Maximum PC Staff Nov 14, 2012

Razer Onza Tournament Edition

At A Glance


Feels great; cool extra features; competitive pricing.


Slightly less rock-solid than the original; new D-Pad isnt for everyone.

Razer's gamepad is finally out—was it worth the wait?

We’re no fan of the console-ification of PC gaming, either, but you’ve got to admit, Microsoft has had the gamepad market locked since it introduced the USB Xbox 360 controller more than five years ago. In that respect, it’s not really surprising that the first real challenger to Microsoft’s super-solid wired controller is, itself, an Xbox 360 controller: the Razer Onza.

The Onza was first revealed more than a year ago at CES 2010, so consumers have had a lot of time to ask questions like, “Is Razer really going to try and become a console peripheral company? Can a third-party controller ever really beat the first-party offering?” Well, we don’t have an inside line on Razer’s business dealings, but we do have the Onza in our hands, and we can tell you that the answer to the second question is an emphatic yes.

The Onza’s low-profile face buttons are much more responsive than the standard Xbox 360 controller.

The Razer Onza isn’t a wide departure from the standard 360 controller in looks—it’s the same shape, more or less, with a nearly identical layout of face buttons and analog sticks and feels as good in the hands as the original. A slightly rubbery, nonslip coating makes it easy to hold on to, and it looks nice in matte black. It feels just the tiniest bit lighter and less solid than Microsoft’s controller, but that still leaves it in “very sturdy” territory. Like the Xbox 360 controller, no additional drivers are needed in Windows Vista or 7.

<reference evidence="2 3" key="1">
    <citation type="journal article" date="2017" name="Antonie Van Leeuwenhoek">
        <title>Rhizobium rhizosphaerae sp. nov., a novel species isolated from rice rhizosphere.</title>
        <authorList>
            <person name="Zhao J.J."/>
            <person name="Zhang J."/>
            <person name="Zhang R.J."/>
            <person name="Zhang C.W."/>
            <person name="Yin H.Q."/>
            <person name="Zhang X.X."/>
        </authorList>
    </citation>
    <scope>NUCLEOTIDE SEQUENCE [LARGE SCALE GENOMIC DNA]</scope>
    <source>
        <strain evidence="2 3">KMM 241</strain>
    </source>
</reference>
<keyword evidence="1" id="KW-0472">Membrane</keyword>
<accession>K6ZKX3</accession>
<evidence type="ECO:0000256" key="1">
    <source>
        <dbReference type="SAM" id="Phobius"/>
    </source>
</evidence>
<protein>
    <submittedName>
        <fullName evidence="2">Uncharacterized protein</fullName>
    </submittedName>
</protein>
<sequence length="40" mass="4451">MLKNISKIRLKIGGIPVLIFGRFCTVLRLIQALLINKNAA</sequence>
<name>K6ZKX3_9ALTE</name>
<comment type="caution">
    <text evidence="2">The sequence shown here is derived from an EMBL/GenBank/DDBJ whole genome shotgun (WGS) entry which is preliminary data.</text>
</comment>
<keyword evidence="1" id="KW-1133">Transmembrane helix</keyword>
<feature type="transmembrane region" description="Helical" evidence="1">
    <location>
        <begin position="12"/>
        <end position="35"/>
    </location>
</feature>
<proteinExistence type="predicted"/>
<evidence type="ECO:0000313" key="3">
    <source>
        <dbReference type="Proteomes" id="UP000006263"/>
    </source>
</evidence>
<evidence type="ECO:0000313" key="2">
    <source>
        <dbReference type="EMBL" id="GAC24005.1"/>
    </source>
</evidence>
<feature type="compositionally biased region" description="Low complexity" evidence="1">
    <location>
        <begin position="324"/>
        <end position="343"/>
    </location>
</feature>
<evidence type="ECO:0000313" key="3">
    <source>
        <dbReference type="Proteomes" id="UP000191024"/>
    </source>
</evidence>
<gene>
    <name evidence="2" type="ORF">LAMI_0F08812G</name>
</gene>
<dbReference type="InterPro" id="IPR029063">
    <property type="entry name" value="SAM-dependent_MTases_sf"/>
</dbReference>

Where the Onza controller beats the regular Xbox controller is in features. Notably, the Onza uses Razer’s Hyperesponse actuators for the light-up face buttons, giving them a much clickier and more responsive feel. Additionally, Razer’s controller packs two bumper buttons above each trigger—the bonus button can be bound to any of the other standard buttons—and the physical resistance of the two analog sticks can be adjusted individually.

The one questionable change to the Xbox 360 controller formula is the switch from a rocker-style D-pad to one with four oversize buttons with lots of travel. It’s not a disaster, by any means, but we can’t say we like it better than the rocker, and it might trip up people who use the D-pad for complex inputs, such as fighting game commands.

At just $10 more than an Xbox 360 controller (or the exact same price for the non-Tournament Edition, which lacks the adjustable sticks and light-up buttons), and with a strictly superior feature set, we’d recommend this one to anybody. Hands down, this is the gamepad to beat.

$50, www.razerzone.com


Razer Onza Tournament Edition

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